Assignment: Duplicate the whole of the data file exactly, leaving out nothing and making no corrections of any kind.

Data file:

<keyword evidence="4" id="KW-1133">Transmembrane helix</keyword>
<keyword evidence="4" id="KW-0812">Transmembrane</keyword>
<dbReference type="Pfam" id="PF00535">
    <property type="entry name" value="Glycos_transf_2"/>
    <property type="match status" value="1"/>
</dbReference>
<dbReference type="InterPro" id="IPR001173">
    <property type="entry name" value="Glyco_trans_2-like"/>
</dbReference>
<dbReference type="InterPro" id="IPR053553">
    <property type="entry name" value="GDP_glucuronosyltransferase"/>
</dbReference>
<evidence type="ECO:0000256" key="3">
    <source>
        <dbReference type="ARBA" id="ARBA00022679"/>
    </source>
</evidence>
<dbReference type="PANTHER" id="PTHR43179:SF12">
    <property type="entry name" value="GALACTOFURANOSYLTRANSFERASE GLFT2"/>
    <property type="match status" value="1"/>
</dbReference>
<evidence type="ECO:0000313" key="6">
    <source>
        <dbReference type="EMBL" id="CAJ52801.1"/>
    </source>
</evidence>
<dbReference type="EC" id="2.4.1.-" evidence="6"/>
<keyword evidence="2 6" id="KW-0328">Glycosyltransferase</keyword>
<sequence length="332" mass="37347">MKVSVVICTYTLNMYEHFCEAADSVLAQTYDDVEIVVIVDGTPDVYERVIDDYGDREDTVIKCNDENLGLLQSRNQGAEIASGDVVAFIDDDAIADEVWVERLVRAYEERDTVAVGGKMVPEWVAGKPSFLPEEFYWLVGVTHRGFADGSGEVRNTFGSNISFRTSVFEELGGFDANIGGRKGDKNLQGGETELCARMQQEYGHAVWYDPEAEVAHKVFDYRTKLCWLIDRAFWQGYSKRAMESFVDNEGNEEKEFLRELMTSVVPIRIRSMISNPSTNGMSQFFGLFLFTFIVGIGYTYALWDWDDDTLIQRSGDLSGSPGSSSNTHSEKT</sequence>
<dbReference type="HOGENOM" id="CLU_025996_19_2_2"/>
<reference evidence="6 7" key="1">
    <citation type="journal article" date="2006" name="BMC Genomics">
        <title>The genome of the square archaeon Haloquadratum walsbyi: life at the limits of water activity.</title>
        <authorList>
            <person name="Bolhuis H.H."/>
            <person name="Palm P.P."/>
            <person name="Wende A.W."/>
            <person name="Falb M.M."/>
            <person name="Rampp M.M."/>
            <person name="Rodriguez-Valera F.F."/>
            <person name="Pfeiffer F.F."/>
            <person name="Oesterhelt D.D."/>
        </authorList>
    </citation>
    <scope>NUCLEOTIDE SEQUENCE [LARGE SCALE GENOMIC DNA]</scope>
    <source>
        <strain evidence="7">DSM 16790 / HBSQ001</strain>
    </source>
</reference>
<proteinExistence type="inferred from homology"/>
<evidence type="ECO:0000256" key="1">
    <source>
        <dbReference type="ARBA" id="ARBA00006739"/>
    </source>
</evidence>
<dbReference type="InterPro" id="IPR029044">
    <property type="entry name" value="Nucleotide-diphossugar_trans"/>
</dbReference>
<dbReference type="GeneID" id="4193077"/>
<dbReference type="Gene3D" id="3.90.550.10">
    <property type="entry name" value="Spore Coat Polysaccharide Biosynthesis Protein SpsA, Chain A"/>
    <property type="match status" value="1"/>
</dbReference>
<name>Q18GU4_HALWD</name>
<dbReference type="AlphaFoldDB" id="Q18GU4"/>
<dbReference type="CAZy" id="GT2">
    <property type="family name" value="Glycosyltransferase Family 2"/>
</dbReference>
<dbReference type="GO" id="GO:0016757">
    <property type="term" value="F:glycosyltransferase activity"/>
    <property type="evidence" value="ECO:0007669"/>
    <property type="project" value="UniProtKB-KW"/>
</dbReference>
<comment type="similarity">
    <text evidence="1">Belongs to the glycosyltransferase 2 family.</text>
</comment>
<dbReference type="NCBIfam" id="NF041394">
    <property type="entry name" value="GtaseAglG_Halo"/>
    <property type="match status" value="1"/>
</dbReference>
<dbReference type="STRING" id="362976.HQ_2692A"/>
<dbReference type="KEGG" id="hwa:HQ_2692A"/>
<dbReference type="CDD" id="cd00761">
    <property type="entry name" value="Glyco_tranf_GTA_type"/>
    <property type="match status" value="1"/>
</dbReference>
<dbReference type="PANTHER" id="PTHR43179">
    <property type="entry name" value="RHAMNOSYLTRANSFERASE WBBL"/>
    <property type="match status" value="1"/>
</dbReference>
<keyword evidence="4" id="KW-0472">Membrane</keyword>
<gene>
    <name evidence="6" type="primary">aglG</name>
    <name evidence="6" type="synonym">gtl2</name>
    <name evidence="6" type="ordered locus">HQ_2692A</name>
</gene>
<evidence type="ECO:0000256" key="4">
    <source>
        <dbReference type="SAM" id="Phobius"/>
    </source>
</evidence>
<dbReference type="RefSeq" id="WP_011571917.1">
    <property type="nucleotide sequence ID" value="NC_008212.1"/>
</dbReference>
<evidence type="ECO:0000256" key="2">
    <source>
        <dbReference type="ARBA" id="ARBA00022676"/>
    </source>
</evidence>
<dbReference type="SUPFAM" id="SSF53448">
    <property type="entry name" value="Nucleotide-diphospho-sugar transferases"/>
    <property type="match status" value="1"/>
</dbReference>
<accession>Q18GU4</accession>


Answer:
<keyword evidence="4" id="KW-1133">Transmembrane helix</keyword>
<keyword evidence="4" id="KW-0812">Transmembrane</keyword>
<dbReference type="Pfam" id="PF00535">
    <property type="entry name" value="Glycos_transf_2"/>
    <property type="match status" value="1"/>
</dbReference>
<dbReference type="InterPro" id="IPR001173">
    <property type="entry name" value="Glyco_trans_2-like"/>
</dbReference>
<dbReference type="InterPro" id="IPR053553">
    <property type="entry name" value="GDP_glucuronosyltransferase"/>
</dbReference>
<evidence type="ECO:0000256" key="3">
    <source>
        <dbReference type="ARBA" id="ARBA00022679"/>
    </source>
</evidence>
<dbReference type="PANTHER" id="PTHR43179:SF12">
    <property type="entry name" value="GALACTOFURANOSYLTRANSFERASE GLFT2"/>
    <property type="match status" value="1"/>
</dbReference>
<evidence type="ECO:0000313" key="6">
    <source>
        <dbReference type="EMBL" id="CAJ52801.1"/>
    </source>
</evidence>
<dbReference type="EC" id="2.4.1.-" evidence="6"/>
<keyword evidence="2 6" id="KW-0328">Glycosyltransferase</keyword>
<sequence length="332" mass="37347">MKVSVVICTYTLNMYEHFCEAADSVLAQTYDDVEIVVIVDGTPDVYERVIDDYGDREDTVIKCNDENLGLLQSRNQGAEIASGDVVAFIDDDAIADEVWVERLVRAYEERDTVAVGGKMVPEWVAGKPSFLPEEFYWLVGVTHRGFADGSGEVRNTFGSNISFRTSVFEELGGFDANIGGRKGDKNLQGGETELCARMQQEYGHAVWYDPEAEVAHKVFDYRTKLCWLIDRAFWQGYSKRAMESFVDNEGNEEKEFLRELMTSVVPIRIRSMISNPSTNGMSQFFGLFLFTFIVGIGYTYALWDWDDDTLIQRSGDLSGSPGSSSNTHSEKT</sequence>
<dbReference type="HOGENOM" id="CLU_025996_19_2_2"/>
<reference evidence="6 7" key="1">
    <citation type="journal article" date="2006" name="BMC Genomics">
        <title>The genome of the square archaeon Haloquadratum walsbyi: life at the limits of water activity.</title>
        <authorList>
            <person name="Bolhuis H.H."/>
            <person name="Palm P.P."/>
            <person name="Wende A.W."/>
            <person name="Falb M.M."/>
            <person name="Rampp M.M."/>
            <person name="Rodriguez-Valera F.F."/>
            <person name="Pfeiffer F.F."/>
            <person name="Oesterhelt D.D."/>
        </authorList>
    </citation>
    <scope>NUCLEOTIDE SEQUENCE [LARGE SCALE GENOMIC DNA]</scope>
    <source>
        <strain evidence="7">DSM 16790 / HBSQ001</strain>
    </source>
</reference>
<proteinExistence type="inferred from homology"/>
<evidence type="ECO:0000256" key="1">
    <source>
        <dbReference type="ARBA" id="ARBA00006739"/>
    </source>
</evidence>
<dbReference type="InterPro" id="IPR029044">
    <property type="entry name" value="Nucleotide-diphossugar_trans"/>
</dbReference>
<dbReference type="GeneID" id="4193077"/>
<dbReference type="Gene3D" id="3.90.550.10">
    <property type="entry name" value="Spore Coat Polysaccharide Biosynthesis Protein SpsA, Chain A"/>
    <property type="match status" value="1"/>
</dbReference>
<name>Q18GU4_HALWD</name>
<dbReference type="AlphaFoldDB" id="Q18GU4"/>
<dbReference type="CAZy" id="GT2">
    <property type="family name" value="Glycosyltransferase Family 2"/>
</dbReference>
<dbReference type="GO" id="GO:0016757">
    <property type="term" value="F:glycosyltransferase activity"/>
    <property type="evidence" value="ECO:0007669"/>
    <property type="project" value="UniProtKB-KW"/>
</dbReference>
<comment type="similarity">
    <text evidence="1">Belongs to the glycosyltransferase 2 family.</text>
</comment>
<dbReference type="NCBIfam" id="NF041394">
    <property type="entry name" value="GtaseAglG_Halo"/>
    <property type="match status" value="1"/>
</dbReference>
<dbReference type="STRING" id="362976.HQ_2692A"/>
<dbReference type="KEGG" id="hwa:HQ_2692A"/>
<dbReference type="CDD" id="cd00761">
    <property type="entry name" value="Glyco_tranf_GTA_type"/>
    <property type="match status" value="1"/>
</dbReference>
<dbReference type="PANTHER" id="PTHR43179">
    <property type="entry name" value="RHAMNOSYLTRANSFERASE WBBL"/>
    <property type="match status" value="1"/>
</dbReference>
<keyword evidence="4" id="KW-0472">Membrane</keyword>
<gene>
    <name evidence="6" type="primary">aglG</name>
    <name evidence="6" type="synonym">gtl2</name>
    <name evidence="6" type="ordered locus">HQ_2692A</name>
</gene>
<evidence type="ECO:0000256" key="4">
    <source>
        <dbReference type="SAM" id="Phobius"/>
    </source>
</evidence>
<dbReference type="RefSeq" id="WP_011571917.1">
    <property type="nucleotide sequence ID" value="NC_008212.1"/>
</dbReference>
<evidence type="ECO:0000256" key="2">
    <source>
        <dbReference type="ARBA" id="ARBA00022676"/>
    </source>
</evidence>
<dbReference type="SUPFAM" id="SSF53448">
    <property type="entry name" value="Nucleotide-diphospho-sugar transferases"/>
    <property type="match status" value="1"/>
</dbReference>
<accession>Q18GU4</accession>